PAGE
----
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Mesa Is At 1.4 Million Lines Of Code

Mesa

Published on 26 May 2014 12:40 PM EDT
Written by Michael Larabel in Mesa
7 Comments

Mesa is up to 1.4 million lines of code and has already seen almost 2,500 Git commits so far this year.

With Mesa 10.2 planned for release this week, this morning I ran GitStats on the Mesa Git code to look at the latest development trends for this open-source OpenGL library with the various mainline hardware drivers from Intel's classic DRI driver to the Gallium3D architecture and its many drivers like Radeon, Nouveau, and Freedreno.

Mesa as of today has seen 63,106 commits from 626 authors with the tracked code of Mesa going back to 1998.

Mesa Is At 1.4 Million Lines Of Code


So far this year there's been 2,414 Git commits adding 116,954 lines of code while removing 78,488 lines of code. In 2013 there were 5,976 Git commits with over 400,000 lines of code changed. The past four years now the number of Mesa commits has levelled off compared to the years prior when there was much refactoring going in with Mesa, Gallium3D maturing, the AMD Radeon strategy moving forward, etc.

Mesa Is At 1.4 Million Lines Of Code


Among the most prolific contributors to Mesa this year are Kenneth Graunke, Brian Paul, Emil Velikov, Matt Turner, Rob Clark, Eric Anholt, Ilia Mirkin, and Marek Olšák.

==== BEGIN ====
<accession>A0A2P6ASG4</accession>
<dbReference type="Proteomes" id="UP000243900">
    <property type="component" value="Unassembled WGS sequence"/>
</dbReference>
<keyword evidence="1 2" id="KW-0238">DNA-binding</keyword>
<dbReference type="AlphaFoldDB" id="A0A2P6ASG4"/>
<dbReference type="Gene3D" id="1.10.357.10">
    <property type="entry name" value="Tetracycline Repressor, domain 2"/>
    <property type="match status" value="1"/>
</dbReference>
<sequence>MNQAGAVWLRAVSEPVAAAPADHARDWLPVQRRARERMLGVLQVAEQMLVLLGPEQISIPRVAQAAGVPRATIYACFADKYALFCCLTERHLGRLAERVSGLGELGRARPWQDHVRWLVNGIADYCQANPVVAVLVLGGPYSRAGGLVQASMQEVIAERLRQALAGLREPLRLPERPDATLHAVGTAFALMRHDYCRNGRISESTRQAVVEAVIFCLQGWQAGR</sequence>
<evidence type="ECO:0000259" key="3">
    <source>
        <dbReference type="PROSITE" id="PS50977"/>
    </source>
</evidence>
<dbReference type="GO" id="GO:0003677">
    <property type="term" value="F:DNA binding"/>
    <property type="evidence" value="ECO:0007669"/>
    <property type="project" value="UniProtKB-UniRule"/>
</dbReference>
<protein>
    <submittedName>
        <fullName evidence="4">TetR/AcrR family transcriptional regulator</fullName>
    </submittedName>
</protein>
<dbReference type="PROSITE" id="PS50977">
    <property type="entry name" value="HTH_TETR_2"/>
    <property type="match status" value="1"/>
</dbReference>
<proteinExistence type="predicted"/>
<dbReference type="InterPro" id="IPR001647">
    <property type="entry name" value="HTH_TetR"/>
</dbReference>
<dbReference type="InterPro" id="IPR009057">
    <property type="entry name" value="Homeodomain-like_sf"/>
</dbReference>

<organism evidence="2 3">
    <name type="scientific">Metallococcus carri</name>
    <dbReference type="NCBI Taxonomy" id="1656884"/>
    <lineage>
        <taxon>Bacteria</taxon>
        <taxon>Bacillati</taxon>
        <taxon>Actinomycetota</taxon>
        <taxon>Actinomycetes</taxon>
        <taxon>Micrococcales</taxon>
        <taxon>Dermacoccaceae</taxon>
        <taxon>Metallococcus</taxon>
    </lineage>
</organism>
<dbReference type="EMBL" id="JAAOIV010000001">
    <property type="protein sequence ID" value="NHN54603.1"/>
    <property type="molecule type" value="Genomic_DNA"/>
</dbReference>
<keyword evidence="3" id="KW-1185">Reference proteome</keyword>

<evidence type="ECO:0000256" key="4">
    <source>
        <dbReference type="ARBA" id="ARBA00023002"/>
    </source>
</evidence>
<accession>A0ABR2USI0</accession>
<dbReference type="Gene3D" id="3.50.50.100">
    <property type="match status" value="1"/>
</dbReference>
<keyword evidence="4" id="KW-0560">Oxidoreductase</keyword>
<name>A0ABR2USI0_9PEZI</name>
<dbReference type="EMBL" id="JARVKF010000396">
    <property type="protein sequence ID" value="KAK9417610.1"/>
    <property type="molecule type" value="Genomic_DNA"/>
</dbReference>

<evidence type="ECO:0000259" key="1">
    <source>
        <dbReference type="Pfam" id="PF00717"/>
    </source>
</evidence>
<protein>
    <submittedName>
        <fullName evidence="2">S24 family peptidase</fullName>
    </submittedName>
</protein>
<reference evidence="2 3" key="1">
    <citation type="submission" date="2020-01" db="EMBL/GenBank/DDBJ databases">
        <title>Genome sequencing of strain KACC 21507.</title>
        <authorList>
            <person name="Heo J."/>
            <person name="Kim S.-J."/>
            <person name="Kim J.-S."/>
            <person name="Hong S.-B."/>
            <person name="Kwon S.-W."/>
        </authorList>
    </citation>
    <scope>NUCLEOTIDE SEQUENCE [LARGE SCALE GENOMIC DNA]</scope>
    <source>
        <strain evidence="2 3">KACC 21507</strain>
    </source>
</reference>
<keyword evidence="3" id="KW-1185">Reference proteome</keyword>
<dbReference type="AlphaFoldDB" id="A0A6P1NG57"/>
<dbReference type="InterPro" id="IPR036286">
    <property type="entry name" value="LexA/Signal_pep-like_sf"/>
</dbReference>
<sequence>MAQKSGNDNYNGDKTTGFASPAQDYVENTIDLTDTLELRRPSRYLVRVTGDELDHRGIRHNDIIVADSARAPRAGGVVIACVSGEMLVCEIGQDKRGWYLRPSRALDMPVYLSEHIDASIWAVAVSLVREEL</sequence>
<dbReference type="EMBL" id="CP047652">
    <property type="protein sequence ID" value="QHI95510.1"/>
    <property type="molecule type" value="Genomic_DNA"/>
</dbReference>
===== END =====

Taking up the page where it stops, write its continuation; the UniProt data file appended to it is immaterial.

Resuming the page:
Mesa Is At 1.4 Million Lines Of Code


VMware (via their acquisition of Tungsten Graphics and continued work on their VMware SVGA2 Gallium3D driver, etc), Intel, Red Hat, and AMD are among the top contributing organizations to Mesa's continued development.

Mesa Is At 1.4 Million Lines Of Code


Mesa consists of over 4,200 files.

Mesa Is At 1.4 Million Lines Of Code


As of this morning, Mesa is weighs in at 1,412,967 lines of code.

About The Author
Michael Larabel is the principal author of Phoronix.com and founded the web-site in 2004 with a focus on enriching the Linux hardware experience and being the largest web-site devoted to Linux hardware reviews, particularly for products relevant to Linux gamers and enthusiasts but also commonly reviewing servers/workstations and embedded Linux devices. Michael has written more than 10,000 articles covering the state of Linux hardware support, Linux performance, graphics hardware drivers, and other topics. Michael is also the lead developer of the Phoronix Test Suite, Phoromatic, and OpenBenchmarking.org automated testing software. He can be followed via and or contacted via .
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